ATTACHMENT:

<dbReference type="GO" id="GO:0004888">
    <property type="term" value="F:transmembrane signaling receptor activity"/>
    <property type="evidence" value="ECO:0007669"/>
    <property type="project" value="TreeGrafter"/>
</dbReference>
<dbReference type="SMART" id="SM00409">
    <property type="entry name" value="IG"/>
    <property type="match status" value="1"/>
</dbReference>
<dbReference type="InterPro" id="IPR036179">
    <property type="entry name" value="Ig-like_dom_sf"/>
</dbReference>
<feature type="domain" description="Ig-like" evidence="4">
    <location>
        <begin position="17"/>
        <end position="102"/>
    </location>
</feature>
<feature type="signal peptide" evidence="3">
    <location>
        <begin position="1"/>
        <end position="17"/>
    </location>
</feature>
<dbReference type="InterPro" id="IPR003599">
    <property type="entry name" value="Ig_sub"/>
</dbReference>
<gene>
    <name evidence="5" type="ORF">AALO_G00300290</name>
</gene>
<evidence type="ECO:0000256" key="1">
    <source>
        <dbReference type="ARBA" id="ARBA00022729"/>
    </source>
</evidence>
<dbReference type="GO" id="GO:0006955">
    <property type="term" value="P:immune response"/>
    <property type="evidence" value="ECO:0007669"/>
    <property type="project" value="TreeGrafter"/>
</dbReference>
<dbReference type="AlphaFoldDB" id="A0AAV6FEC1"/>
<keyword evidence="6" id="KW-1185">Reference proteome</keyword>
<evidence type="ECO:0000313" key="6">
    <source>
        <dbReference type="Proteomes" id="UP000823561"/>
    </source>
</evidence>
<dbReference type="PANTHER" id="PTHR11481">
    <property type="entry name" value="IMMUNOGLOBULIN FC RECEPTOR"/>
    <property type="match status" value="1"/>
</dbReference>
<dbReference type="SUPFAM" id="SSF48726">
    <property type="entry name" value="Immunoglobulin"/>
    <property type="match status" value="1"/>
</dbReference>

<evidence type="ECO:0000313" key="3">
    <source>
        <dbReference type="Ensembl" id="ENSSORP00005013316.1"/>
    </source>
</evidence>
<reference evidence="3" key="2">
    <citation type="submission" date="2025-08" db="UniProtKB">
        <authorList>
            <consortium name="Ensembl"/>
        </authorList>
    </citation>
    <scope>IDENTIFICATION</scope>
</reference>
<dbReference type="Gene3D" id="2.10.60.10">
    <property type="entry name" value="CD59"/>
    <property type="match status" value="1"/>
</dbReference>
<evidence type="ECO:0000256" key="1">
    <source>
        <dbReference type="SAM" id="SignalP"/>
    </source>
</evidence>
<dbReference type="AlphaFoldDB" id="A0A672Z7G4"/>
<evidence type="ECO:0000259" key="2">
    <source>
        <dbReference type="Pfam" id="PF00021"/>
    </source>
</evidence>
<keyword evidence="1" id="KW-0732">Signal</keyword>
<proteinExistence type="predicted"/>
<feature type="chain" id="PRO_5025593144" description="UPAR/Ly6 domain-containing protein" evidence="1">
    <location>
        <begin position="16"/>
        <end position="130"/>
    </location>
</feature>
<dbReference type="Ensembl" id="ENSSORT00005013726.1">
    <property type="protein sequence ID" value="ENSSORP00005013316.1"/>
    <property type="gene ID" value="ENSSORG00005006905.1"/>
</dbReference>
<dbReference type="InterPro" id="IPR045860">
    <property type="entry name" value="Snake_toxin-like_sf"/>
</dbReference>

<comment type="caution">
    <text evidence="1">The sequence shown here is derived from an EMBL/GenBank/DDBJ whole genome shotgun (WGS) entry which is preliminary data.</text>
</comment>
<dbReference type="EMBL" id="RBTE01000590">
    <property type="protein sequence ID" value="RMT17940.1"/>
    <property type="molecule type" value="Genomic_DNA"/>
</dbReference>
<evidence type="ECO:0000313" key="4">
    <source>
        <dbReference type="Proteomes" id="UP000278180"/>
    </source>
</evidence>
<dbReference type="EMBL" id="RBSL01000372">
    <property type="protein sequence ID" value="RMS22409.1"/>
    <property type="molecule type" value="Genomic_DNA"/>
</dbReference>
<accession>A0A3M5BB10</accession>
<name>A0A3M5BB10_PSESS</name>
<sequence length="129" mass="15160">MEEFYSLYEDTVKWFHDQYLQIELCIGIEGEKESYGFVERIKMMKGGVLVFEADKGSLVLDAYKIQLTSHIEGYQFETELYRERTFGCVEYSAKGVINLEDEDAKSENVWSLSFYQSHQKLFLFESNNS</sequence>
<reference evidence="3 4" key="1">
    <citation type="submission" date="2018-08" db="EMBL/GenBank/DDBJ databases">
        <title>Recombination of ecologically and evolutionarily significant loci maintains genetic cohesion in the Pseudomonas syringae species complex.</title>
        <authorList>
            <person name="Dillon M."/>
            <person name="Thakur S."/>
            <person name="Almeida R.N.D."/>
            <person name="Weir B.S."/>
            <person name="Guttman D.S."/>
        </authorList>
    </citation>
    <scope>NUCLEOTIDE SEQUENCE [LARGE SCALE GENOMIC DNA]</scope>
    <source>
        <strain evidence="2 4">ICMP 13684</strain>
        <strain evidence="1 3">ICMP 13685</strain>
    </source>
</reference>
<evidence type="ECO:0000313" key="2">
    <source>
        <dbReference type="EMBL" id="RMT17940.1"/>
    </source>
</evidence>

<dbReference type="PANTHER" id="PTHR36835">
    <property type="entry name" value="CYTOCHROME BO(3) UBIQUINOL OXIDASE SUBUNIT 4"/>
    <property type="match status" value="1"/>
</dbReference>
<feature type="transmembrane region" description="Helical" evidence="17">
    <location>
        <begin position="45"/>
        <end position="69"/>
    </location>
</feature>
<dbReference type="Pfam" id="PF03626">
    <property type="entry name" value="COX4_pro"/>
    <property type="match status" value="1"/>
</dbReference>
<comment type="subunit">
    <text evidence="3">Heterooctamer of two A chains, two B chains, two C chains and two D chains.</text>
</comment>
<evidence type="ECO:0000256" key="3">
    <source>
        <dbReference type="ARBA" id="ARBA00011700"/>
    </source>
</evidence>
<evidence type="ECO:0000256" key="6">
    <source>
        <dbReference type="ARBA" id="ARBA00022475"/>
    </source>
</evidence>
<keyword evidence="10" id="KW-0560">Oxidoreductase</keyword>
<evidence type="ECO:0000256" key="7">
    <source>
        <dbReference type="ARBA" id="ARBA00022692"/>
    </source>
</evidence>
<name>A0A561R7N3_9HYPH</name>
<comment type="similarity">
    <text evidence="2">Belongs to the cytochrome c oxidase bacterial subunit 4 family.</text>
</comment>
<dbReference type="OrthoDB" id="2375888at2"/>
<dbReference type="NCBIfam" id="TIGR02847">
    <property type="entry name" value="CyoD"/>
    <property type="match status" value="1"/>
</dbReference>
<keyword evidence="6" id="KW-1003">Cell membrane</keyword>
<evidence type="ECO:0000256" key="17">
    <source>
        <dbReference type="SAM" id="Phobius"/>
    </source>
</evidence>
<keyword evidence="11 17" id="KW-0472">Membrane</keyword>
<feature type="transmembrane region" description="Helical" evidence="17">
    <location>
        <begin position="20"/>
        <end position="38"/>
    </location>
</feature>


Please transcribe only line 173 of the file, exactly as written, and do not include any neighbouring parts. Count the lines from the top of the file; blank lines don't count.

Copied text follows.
<name>A0A561R7N3_9HYPH</name>